Landlords shouldn’t let the fear of liability scare them away from setting up a playground. In fact, if landlords want to add a playground feature to the property, there are several things they can do:

  • Utilize a local construction company to professionally install the equipment.
  • Have regular inspections for the equipment, either annually or more often if required by state law and keep copies of the inspection results.
  • Make any repairs or replacements immediately upon discovery to avoid causing any accidents and keep copies of the work orders.
  • Carry a good landlord insurance policy that will help safeguard against any kind of injuries on the property, including playground accidents.
  • Include a playground addendum in the lease agreement that notes the use of such equipment comes at the tenant’s own risk.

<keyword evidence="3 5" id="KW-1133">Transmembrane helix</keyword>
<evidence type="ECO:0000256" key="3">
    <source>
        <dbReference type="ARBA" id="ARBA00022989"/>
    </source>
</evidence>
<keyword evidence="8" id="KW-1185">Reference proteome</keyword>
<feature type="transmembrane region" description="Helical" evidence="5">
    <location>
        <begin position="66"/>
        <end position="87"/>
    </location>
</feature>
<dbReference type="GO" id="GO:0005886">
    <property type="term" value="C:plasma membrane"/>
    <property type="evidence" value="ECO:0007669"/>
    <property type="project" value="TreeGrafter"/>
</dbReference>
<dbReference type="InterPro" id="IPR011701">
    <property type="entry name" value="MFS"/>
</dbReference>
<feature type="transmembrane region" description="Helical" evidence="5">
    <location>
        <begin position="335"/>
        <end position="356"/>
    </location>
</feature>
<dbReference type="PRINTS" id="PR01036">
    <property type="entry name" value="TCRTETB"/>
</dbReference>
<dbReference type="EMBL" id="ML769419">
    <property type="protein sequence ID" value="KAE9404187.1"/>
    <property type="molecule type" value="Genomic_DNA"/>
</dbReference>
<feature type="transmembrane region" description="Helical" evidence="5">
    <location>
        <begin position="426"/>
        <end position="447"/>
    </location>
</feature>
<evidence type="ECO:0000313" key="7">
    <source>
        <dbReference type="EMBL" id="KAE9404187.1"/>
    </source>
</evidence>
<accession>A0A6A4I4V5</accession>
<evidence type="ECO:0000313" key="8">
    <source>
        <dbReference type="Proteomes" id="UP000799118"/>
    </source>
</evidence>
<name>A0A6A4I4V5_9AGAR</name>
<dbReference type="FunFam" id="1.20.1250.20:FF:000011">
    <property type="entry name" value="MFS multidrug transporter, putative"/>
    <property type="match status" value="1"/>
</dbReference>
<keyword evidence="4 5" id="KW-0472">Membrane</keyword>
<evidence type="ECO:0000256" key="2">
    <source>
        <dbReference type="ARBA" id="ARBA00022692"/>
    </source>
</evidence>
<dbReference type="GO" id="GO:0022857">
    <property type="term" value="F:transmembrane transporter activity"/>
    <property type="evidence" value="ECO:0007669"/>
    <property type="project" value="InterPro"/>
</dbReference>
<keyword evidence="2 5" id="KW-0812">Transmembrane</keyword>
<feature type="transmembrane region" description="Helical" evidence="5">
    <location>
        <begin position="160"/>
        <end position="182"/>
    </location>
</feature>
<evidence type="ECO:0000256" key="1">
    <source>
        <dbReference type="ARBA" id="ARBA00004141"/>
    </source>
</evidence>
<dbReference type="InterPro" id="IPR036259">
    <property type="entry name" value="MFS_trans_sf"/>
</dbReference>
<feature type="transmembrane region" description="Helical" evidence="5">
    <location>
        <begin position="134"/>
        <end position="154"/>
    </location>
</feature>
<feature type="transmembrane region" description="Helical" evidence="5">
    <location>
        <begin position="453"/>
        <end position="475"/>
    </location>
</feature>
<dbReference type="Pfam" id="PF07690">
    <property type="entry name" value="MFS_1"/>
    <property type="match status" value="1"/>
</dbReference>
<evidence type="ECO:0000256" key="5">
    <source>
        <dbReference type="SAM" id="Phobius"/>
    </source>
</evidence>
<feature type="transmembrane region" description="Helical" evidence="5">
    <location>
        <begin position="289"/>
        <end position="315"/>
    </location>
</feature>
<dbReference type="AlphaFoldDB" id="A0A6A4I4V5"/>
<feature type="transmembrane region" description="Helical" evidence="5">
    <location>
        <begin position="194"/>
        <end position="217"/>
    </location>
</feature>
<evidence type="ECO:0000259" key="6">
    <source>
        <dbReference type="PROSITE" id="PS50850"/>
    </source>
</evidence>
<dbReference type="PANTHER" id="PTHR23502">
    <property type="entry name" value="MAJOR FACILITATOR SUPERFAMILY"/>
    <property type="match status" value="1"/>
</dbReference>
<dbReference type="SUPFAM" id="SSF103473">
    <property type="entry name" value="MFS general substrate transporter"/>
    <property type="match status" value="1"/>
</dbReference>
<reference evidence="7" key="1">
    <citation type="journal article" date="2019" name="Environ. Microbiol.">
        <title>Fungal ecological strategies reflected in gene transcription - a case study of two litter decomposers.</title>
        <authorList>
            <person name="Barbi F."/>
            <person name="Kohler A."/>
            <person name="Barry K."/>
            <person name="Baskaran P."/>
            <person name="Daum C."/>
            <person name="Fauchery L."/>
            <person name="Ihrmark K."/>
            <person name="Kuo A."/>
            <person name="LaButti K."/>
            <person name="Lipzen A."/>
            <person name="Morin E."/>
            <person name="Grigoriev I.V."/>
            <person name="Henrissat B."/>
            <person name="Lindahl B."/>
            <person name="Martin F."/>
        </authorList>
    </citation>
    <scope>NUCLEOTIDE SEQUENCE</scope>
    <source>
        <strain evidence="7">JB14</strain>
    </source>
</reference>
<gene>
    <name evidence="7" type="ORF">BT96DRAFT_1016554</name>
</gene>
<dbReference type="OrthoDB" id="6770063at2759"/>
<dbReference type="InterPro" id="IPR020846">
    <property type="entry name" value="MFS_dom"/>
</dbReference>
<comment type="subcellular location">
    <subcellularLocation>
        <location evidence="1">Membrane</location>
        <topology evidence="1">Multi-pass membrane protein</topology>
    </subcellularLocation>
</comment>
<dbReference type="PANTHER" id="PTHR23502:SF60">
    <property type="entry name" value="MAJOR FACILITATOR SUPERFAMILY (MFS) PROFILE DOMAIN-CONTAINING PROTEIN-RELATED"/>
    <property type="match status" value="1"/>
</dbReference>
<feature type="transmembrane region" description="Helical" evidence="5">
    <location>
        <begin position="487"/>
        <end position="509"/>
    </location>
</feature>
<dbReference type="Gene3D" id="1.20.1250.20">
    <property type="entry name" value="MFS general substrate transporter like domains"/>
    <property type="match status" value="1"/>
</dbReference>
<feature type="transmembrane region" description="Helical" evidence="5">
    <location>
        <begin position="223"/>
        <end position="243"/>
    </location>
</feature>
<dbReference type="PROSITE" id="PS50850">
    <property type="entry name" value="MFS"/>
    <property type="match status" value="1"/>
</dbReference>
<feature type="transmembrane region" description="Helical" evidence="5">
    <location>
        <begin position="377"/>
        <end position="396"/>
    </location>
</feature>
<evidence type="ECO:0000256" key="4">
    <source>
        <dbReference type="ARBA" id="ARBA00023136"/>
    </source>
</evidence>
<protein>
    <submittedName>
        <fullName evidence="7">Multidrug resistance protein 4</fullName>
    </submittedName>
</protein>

• Post a sign at the playground for a multi-use property stating that all tenants can use the area at their own risk.

If landlords follow each of these steps when installing playground equipment on a rental property, there will be fewer problems and much more enjoyment on the part of the tenants. Like any other exterior part of the property, such as the roof, flooring, driveway, or fencing, the playground equipment must be well-cared for and up to standards.

Landlords Must Decide For Each Property

It’s important to remember that landlords cannot unfairly restrict the activities of children or set restrictive rules on just families with children. The Fair Housing Act protects the familial status of families with children, so landlords must set up clear rules around the playground that apply to all tenants, not just those with children.

Of course, whether or not to put in a playground in the first place is completely up to the landlord and should be decided based on the needs of the property and the type of tenants they hope to attract. As long as the landlord does everything they can to keep the playground area safe, there should be no struggles with liability if a child does happen to get hurt. No landlord wants to see anyone injured, especially children, but if done right, the playground equipment can be a fine amenity to any rental property.